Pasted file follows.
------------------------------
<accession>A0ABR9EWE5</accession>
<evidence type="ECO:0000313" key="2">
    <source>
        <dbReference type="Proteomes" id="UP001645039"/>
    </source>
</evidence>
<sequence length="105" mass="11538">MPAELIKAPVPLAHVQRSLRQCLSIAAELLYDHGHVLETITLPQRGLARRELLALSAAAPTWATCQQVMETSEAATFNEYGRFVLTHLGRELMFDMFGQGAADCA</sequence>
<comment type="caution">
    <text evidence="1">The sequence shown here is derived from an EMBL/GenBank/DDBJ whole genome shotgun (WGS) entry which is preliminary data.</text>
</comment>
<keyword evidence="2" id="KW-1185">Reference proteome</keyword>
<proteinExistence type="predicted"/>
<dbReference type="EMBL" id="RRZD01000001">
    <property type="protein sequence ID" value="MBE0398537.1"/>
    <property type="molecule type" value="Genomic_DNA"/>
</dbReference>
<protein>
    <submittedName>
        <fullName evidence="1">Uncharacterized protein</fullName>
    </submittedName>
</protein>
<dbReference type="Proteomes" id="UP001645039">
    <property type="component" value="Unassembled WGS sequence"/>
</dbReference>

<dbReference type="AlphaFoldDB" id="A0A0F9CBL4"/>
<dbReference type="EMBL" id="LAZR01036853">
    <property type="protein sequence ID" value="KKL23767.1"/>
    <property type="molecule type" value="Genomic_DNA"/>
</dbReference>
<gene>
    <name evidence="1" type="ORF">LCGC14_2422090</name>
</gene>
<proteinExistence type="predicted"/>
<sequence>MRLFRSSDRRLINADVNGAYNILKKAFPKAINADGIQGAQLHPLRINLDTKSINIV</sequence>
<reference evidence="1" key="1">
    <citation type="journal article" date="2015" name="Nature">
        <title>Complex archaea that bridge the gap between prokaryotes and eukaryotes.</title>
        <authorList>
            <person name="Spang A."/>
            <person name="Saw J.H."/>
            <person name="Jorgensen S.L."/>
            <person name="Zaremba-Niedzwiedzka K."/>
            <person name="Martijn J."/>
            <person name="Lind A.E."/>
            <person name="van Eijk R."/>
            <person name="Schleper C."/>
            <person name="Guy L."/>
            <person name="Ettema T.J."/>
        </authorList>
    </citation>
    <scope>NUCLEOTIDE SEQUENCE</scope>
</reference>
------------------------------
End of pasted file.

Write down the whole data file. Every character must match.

<accession>A0ABR9EWE5</accession>
<evidence type="ECO:0000313" key="2">
    <source>
        <dbReference type="Proteomes" id="UP001645039"/>
    </source>
</evidence>
<sequence length="105" mass="11538">MPAELIKAPVPLAHVQRSLRQCLSIAAELLYDHGHVLETITLPQRGLARRELLALSAAAPTWATCQQVMETSEAATFNEYGRFVLTHLGRELMFDMFGQGAADCA</sequence>
<comment type="caution">
    <text evidence="1">The sequence shown here is derived from an EMBL/GenBank/DDBJ whole genome shotgun (WGS) entry which is preliminary data.</text>
</comment>
<keyword evidence="2" id="KW-1185">Reference proteome</keyword>
<proteinExistence type="predicted"/>
<dbReference type="EMBL" id="RRZD01000001">
    <property type="protein sequence ID" value="MBE0398537.1"/>
    <property type="molecule type" value="Genomic_DNA"/>
</dbReference>
<protein>
    <submittedName>
        <fullName evidence="1">Uncharacterized protein</fullName>
    </submittedName>
</protein>
<dbReference type="Proteomes" id="UP001645039">
    <property type="component" value="Unassembled WGS sequence"/>
</dbReference>

<dbReference type="AlphaFoldDB" id="A0A0F9CBL4"/>
<dbReference type="EMBL" id="LAZR01036853">
    <property type="protein sequence ID" value="KKL23767.1"/>
    <property type="molecule type" value="Genomic_DNA"/>
</dbReference>
<gene>
    <name evidence="1" type="ORF">LCGC14_2422090</name>
</gene>
<proteinExistence type="predicted"/>
<sequence>MRLFRSSDRRLINADVNGAYNILKKAFPKAINADGIQGAQLHPLRINLDTKSINIV</sequence>
<reference evidence="1" key="1">
    <citation type="journal article" date="2015" name="Nature">
        <title>Complex archaea that bridge the gap between prokaryotes and eukaryotes.</title>
        <authorList>
            <person name="Spang A."/>
            <person name="Saw J.H."/>
            <person name="Jorgensen S.L."/>
            <person name="Zaremba-Niedzwiedzka K."/>
            <person name="Martijn J."/>
            <person name="Lind A.E."/>
            <person name="van Eijk R."/>
            <person name="Schleper C."/>
            <person name="Guy L."/>
            <person name="Ettema T.J."/>
        </authorList>
    </citation>
    <scope>NUCLEOTIDE SEQUENCE</scope>
</reference>